If you injure your neck and have spasm of the muscles, go immediately to a hospital's emergency department. Other medical conditions may appear to be torticollis and will need immediate medical attention. Anyone who experiences spasms of the neck muscles involved with swallowing or breathing or symptoms that might involve the central nervous system should be evaluated.
The following symptoms suggest injury or irritation to the central nervous system and should be treated as an emergency especially if they suddenly develop:
- Trouble breathing or swallowing
- Pins-and-needles feeling or numbness in your arms and legs
- Urinary hesitancy, urinary or fecal incontinence
- Weakness in your arms and legs
- Impaired speech
- Difficulty walking
- If the spasm of the neck muscles is associated with fever, swollen glands, headache, neck stiffness, mouth or tongue swelling, or trouble swallowing, seek medical attention immediately.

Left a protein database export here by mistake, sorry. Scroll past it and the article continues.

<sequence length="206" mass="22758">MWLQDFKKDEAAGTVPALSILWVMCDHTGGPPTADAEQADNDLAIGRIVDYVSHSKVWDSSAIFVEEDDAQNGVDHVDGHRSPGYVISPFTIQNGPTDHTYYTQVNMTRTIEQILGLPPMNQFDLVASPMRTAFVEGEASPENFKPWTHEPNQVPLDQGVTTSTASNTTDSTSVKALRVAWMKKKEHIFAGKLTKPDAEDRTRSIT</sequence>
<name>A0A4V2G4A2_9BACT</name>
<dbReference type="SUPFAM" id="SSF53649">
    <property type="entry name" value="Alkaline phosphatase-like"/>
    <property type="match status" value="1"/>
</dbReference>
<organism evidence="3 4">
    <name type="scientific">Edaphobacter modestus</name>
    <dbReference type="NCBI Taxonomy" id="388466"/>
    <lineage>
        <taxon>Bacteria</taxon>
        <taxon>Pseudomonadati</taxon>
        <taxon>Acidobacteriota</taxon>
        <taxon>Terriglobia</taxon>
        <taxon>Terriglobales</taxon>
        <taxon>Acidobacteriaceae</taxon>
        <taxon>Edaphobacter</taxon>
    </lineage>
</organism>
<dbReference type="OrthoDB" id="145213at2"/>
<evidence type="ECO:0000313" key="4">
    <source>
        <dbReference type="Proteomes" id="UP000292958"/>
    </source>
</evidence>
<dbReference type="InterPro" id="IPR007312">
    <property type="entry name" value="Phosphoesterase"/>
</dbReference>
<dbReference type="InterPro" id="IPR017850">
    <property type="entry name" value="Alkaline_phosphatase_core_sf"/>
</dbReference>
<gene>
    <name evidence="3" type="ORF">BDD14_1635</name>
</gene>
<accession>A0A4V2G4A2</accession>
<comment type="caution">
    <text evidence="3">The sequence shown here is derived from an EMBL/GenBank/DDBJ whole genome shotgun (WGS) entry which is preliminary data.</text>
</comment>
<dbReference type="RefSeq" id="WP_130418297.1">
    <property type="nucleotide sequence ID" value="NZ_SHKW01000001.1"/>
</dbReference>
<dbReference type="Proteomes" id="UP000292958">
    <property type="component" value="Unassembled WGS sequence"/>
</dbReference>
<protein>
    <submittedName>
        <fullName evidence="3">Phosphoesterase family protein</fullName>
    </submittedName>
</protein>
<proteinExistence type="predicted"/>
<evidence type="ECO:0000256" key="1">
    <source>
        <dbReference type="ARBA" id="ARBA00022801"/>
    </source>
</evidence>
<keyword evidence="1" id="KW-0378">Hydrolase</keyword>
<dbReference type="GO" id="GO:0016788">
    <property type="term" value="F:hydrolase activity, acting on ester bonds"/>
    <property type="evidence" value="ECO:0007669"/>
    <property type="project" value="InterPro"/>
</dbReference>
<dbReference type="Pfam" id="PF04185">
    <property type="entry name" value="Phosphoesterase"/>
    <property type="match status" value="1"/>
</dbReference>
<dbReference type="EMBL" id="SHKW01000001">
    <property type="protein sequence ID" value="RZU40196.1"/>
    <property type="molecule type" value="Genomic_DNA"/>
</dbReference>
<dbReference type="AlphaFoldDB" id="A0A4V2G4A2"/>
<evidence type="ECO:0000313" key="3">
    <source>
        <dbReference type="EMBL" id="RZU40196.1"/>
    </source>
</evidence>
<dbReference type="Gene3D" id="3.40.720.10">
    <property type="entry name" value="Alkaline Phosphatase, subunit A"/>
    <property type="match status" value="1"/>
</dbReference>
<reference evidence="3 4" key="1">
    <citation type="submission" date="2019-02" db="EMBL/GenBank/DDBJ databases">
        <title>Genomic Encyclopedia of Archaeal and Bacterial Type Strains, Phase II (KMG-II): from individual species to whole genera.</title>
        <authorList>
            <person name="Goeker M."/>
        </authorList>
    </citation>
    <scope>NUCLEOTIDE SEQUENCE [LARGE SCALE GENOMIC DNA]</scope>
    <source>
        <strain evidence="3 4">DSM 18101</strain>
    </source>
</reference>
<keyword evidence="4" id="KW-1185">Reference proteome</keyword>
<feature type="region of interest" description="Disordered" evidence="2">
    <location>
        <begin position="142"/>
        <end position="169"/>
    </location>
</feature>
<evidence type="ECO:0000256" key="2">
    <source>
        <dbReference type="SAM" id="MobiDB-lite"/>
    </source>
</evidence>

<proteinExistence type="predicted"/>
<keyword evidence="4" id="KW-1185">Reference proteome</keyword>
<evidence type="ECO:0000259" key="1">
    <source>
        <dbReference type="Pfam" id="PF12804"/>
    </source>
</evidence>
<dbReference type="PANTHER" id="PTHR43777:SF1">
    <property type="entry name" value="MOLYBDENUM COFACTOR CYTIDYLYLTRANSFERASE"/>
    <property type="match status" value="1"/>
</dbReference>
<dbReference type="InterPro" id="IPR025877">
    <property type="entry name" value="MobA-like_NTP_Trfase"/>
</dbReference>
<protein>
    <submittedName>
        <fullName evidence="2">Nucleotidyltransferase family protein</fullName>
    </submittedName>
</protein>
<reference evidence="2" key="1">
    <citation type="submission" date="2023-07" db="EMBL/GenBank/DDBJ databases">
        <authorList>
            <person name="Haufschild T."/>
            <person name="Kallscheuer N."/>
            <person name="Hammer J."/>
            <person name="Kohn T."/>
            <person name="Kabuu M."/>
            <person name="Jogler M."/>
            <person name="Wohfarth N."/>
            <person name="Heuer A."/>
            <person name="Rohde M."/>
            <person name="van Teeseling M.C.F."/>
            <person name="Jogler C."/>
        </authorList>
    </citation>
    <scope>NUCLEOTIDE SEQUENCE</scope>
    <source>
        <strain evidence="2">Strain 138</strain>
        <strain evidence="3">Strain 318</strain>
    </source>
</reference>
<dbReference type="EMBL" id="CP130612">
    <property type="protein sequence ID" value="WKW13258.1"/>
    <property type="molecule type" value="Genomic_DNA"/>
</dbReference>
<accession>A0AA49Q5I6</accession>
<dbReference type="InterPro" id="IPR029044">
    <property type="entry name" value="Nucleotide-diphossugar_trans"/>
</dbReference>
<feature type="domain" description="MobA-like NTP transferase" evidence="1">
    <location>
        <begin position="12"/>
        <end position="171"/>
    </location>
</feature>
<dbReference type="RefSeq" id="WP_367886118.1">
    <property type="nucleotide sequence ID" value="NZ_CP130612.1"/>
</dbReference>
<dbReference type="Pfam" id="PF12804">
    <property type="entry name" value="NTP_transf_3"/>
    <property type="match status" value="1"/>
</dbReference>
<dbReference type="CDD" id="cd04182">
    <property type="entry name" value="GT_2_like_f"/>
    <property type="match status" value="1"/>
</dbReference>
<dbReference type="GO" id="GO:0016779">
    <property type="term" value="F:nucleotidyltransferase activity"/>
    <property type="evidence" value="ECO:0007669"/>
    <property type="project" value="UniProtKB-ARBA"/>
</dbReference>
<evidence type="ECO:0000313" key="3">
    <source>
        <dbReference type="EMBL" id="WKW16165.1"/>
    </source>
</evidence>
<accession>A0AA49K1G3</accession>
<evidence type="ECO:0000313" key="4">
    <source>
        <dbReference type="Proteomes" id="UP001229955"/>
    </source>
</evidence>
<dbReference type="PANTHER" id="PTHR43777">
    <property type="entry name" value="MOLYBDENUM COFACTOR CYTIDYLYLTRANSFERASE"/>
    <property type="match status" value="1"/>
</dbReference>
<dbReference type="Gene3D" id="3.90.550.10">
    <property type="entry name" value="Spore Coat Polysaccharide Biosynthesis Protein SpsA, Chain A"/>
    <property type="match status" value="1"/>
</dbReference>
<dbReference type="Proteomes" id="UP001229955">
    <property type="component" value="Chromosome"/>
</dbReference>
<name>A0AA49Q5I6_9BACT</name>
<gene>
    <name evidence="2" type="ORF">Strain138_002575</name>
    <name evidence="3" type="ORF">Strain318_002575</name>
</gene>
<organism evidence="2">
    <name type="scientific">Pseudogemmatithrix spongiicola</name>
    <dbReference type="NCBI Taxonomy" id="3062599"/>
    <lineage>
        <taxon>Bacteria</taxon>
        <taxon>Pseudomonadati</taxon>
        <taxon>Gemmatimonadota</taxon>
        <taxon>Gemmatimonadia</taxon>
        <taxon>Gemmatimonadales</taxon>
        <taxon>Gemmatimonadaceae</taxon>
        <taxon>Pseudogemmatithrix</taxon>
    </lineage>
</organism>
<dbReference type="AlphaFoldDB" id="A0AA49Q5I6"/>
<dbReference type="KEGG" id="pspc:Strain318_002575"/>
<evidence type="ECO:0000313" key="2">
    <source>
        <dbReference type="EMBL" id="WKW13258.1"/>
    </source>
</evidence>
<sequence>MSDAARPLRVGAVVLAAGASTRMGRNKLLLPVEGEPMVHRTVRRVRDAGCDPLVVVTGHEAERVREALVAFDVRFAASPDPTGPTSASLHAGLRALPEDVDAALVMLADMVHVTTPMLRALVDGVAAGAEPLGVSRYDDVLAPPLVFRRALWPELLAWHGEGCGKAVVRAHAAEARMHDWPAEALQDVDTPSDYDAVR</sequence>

How Do Health-Care Professionals Diagnose Torticollis?
The doctor will take a detailed history emphasizing specific medications that you may be taking. A physical examination will be performed.
What Is the Treatment for Torticollis?
Treatment for torticollis is targeted to relax the contracted neck muscles involved. Treatments include medication, physical devices, botulinum toxin, physical therapy, stretching exercises, and surgery. In most people, torticollis resolves in several days to a few weeks. A few people will develop continuing neck problems for months to years. Persistent neck muscle spasms may require referral to a neurologist or surgeon.
What Types of Doctors Treat Torticollis?
You may initially be diagnosed with torticollis by your family practitioner or internist, or if the torticollis is due to an acute injury, you may be diagnosed by an emergency-medicine specialist in a hospital's emergency department. Infants and children will be diagnosed by their pediatrician.
For further care, you may be referred to a physical medicine and rehabilitation specialist (physiatrist) or orthopedist who specializes in musculoskeletal disorders and treatment. Some types of torticollis due to neurological conditions may be treated by a neurologist.
Physical therapy is often a primary treatment for torticollis and you may see a physical therapist or occupational therapist to help work on stretching and strength exercises.
In severe cases when surgery is needed, you may see an orthopedic surgeon or a surgical specialist in brain-stimulation techniques.
What Medications Treat Torticollis?